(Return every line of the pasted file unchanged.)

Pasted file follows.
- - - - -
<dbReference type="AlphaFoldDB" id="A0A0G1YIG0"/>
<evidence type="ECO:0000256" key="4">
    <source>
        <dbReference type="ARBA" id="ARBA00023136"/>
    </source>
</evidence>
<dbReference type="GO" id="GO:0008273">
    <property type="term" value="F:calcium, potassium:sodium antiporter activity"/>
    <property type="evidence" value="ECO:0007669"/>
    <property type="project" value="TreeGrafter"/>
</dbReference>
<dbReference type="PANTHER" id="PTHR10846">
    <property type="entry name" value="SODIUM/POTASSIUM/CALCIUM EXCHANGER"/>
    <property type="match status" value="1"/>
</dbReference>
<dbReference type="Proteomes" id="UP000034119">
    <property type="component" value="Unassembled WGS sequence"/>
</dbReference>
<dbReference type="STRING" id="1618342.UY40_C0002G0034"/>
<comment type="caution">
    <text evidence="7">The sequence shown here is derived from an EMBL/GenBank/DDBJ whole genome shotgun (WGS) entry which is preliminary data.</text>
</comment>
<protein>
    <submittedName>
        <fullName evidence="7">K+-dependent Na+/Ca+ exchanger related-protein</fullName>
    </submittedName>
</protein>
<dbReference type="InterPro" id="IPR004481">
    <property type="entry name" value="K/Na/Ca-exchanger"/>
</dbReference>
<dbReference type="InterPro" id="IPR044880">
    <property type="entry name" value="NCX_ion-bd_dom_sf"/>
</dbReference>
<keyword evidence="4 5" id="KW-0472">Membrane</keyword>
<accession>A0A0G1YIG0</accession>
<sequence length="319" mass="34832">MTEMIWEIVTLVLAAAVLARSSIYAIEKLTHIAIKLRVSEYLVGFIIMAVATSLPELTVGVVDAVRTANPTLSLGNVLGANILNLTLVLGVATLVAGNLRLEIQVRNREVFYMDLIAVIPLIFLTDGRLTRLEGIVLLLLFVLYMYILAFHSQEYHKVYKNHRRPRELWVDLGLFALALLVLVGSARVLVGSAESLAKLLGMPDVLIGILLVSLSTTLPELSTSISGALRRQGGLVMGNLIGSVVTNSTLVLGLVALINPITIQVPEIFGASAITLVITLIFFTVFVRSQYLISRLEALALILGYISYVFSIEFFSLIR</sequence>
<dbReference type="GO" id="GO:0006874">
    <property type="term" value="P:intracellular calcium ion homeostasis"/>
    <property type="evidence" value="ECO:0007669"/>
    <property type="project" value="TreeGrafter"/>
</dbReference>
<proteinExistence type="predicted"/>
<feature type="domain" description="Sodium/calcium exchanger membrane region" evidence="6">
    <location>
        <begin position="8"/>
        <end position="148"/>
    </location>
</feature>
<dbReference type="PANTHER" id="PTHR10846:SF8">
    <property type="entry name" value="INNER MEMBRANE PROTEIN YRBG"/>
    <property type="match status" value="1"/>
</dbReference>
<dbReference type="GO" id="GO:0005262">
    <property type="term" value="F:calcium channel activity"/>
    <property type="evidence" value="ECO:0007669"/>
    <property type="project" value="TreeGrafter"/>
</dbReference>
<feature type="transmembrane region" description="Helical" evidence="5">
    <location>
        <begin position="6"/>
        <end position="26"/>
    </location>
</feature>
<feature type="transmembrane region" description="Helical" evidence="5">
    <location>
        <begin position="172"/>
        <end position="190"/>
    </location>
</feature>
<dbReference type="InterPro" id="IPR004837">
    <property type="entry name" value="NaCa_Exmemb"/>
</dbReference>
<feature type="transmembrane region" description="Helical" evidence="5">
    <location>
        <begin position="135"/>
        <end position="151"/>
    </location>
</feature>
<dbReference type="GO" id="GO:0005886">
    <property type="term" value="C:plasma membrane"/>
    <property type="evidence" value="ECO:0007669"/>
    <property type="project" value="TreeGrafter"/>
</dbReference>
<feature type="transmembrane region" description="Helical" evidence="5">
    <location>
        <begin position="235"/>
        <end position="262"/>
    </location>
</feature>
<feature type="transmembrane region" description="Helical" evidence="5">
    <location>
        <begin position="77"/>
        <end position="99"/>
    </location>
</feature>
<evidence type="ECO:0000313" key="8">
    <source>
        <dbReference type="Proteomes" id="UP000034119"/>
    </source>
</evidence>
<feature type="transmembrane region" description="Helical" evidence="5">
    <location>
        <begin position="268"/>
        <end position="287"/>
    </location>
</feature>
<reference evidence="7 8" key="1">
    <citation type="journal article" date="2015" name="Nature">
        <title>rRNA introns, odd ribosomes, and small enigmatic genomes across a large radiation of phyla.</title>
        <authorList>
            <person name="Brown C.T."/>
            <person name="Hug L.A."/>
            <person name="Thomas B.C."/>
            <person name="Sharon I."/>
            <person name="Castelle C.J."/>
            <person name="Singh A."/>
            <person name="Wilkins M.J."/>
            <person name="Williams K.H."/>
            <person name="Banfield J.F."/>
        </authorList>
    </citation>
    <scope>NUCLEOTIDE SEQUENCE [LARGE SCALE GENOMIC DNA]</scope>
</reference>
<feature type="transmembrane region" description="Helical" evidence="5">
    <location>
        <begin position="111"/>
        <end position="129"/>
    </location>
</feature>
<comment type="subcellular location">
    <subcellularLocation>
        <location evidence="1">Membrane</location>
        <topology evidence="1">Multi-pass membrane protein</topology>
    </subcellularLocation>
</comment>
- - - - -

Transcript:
<dbReference type="AlphaFoldDB" id="A0A0G1YIG0"/>
<evidence type="ECO:0000256" key="4">
    <source>
        <dbReference type="ARBA" id="ARBA00023136"/>
    </source>
</evidence>
<dbReference type="GO" id="GO:0008273">
    <property type="term" value="F:calcium, potassium:sodium antiporter activity"/>
    <property type="evidence" value="ECO:0007669"/>
    <property type="project" value="TreeGrafter"/>
</dbReference>
<dbReference type="PANTHER" id="PTHR10846">
    <property type="entry name" value="SODIUM/POTASSIUM/CALCIUM EXCHANGER"/>
    <property type="match status" value="1"/>
</dbReference>
<dbReference type="Proteomes" id="UP000034119">
    <property type="component" value="Unassembled WGS sequence"/>
</dbReference>
<dbReference type="STRING" id="1618342.UY40_C0002G0034"/>
<comment type="caution">
    <text evidence="7">The sequence shown here is derived from an EMBL/GenBank/DDBJ whole genome shotgun (WGS) entry which is preliminary data.</text>
</comment>
<protein>
    <submittedName>
        <fullName evidence="7">K+-dependent Na+/Ca+ exchanger related-protein</fullName>
    </submittedName>
</protein>
<dbReference type="InterPro" id="IPR004481">
    <property type="entry name" value="K/Na/Ca-exchanger"/>
</dbReference>
<dbReference type="InterPro" id="IPR044880">
    <property type="entry name" value="NCX_ion-bd_dom_sf"/>
</dbReference>
<keyword evidence="4 5" id="KW-0472">Membrane</keyword>
<accession>A0A0G1YIG0</accession>
<sequence length="319" mass="34832">MTEMIWEIVTLVLAAAVLARSSIYAIEKLTHIAIKLRVSEYLVGFIIMAVATSLPELTVGVVDAVRTANPTLSLGNVLGANILNLTLVLGVATLVAGNLRLEIQVRNREVFYMDLIAVIPLIFLTDGRLTRLEGIVLLLLFVLYMYILAFHSQEYHKVYKNHRRPRELWVDLGLFALALLVLVGSARVLVGSAESLAKLLGMPDVLIGILLVSLSTTLPELSTSISGALRRQGGLVMGNLIGSVVTNSTLVLGLVALINPITIQVPEIFGASAITLVITLIFFTVFVRSQYLISRLEALALILGYISYVFSIEFFSLIR</sequence>
<dbReference type="GO" id="GO:0006874">
    <property type="term" value="P:intracellular calcium ion homeostasis"/>
    <property type="evidence" value="ECO:0007669"/>
    <property type="project" value="TreeGrafter"/>
</dbReference>
<proteinExistence type="predicted"/>
<feature type="domain" description="Sodium/calcium exchanger membrane region" evidence="6">
    <location>
        <begin position="8"/>
        <end position="148"/>
    </location>
</feature>
<dbReference type="PANTHER" id="PTHR10846:SF8">
    <property type="entry name" value="INNER MEMBRANE PROTEIN YRBG"/>
    <property type="match status" value="1"/>
</dbReference>
<dbReference type="GO" id="GO:0005262">
    <property type="term" value="F:calcium channel activity"/>
    <property type="evidence" value="ECO:0007669"/>
    <property type="project" value="TreeGrafter"/>
</dbReference>
<feature type="transmembrane region" description="Helical" evidence="5">
    <location>
        <begin position="6"/>
        <end position="26"/>
    </location>
</feature>
<feature type="transmembrane region" description="Helical" evidence="5">
    <location>
        <begin position="172"/>
        <end position="190"/>
    </location>
</feature>
<dbReference type="InterPro" id="IPR004837">
    <property type="entry name" value="NaCa_Exmemb"/>
</dbReference>
<feature type="transmembrane region" description="Helical" evidence="5">
    <location>
        <begin position="135"/>
        <end position="151"/>
    </location>
</feature>
<dbReference type="GO" id="GO:0005886">
    <property type="term" value="C:plasma membrane"/>
    <property type="evidence" value="ECO:0007669"/>
    <property type="project" value="TreeGrafter"/>
</dbReference>
<feature type="transmembrane region" description="Helical" evidence="5">
    <location>
        <begin position="235"/>
        <end position="262"/>
    </location>
</feature>
<feature type="transmembrane region" description="Helical" evidence="5">
    <location>
        <begin position="77"/>
        <end position="99"/>
    </location>
</feature>
<evidence type="ECO:0000313" key="8">
    <source>
        <dbReference type="Proteomes" id="UP000034119"/>
    </source>
</evidence>
<feature type="transmembrane region" description="Helical" evidence="5">
    <location>
        <begin position="268"/>
        <end position="287"/>
    </location>
</feature>
<reference evidence="7 8" key="1">
    <citation type="journal article" date="2015" name="Nature">
        <title>rRNA introns, odd ribosomes, and small enigmatic genomes across a large radiation of phyla.</title>
        <authorList>
            <person name="Brown C.T."/>
            <person name="Hug L.A."/>
            <person name="Thomas B.C."/>
            <person name="Sharon I."/>
            <person name="Castelle C.J."/>
            <person name="Singh A."/>
            <person name="Wilkins M.J."/>
            <person name="Williams K.H."/>
            <person name="Banfield J.F."/>
        </authorList>
    </citation>
    <scope>NUCLEOTIDE SEQUENCE [LARGE SCALE GENOMIC DNA]</scope>
</reference>
<feature type="transmembrane region" description="Helical" evidence="5">
    <location>
        <begin position="111"/>
        <end position="129"/>
    </location>
</feature>
<comment type="subcellular location">
    <subcellularLocation>
        <location evidence="1">Membrane</location>
        <topology evidence="1">Multi-pass membrane protein</topology>
    </subcellularLocation>
</comment>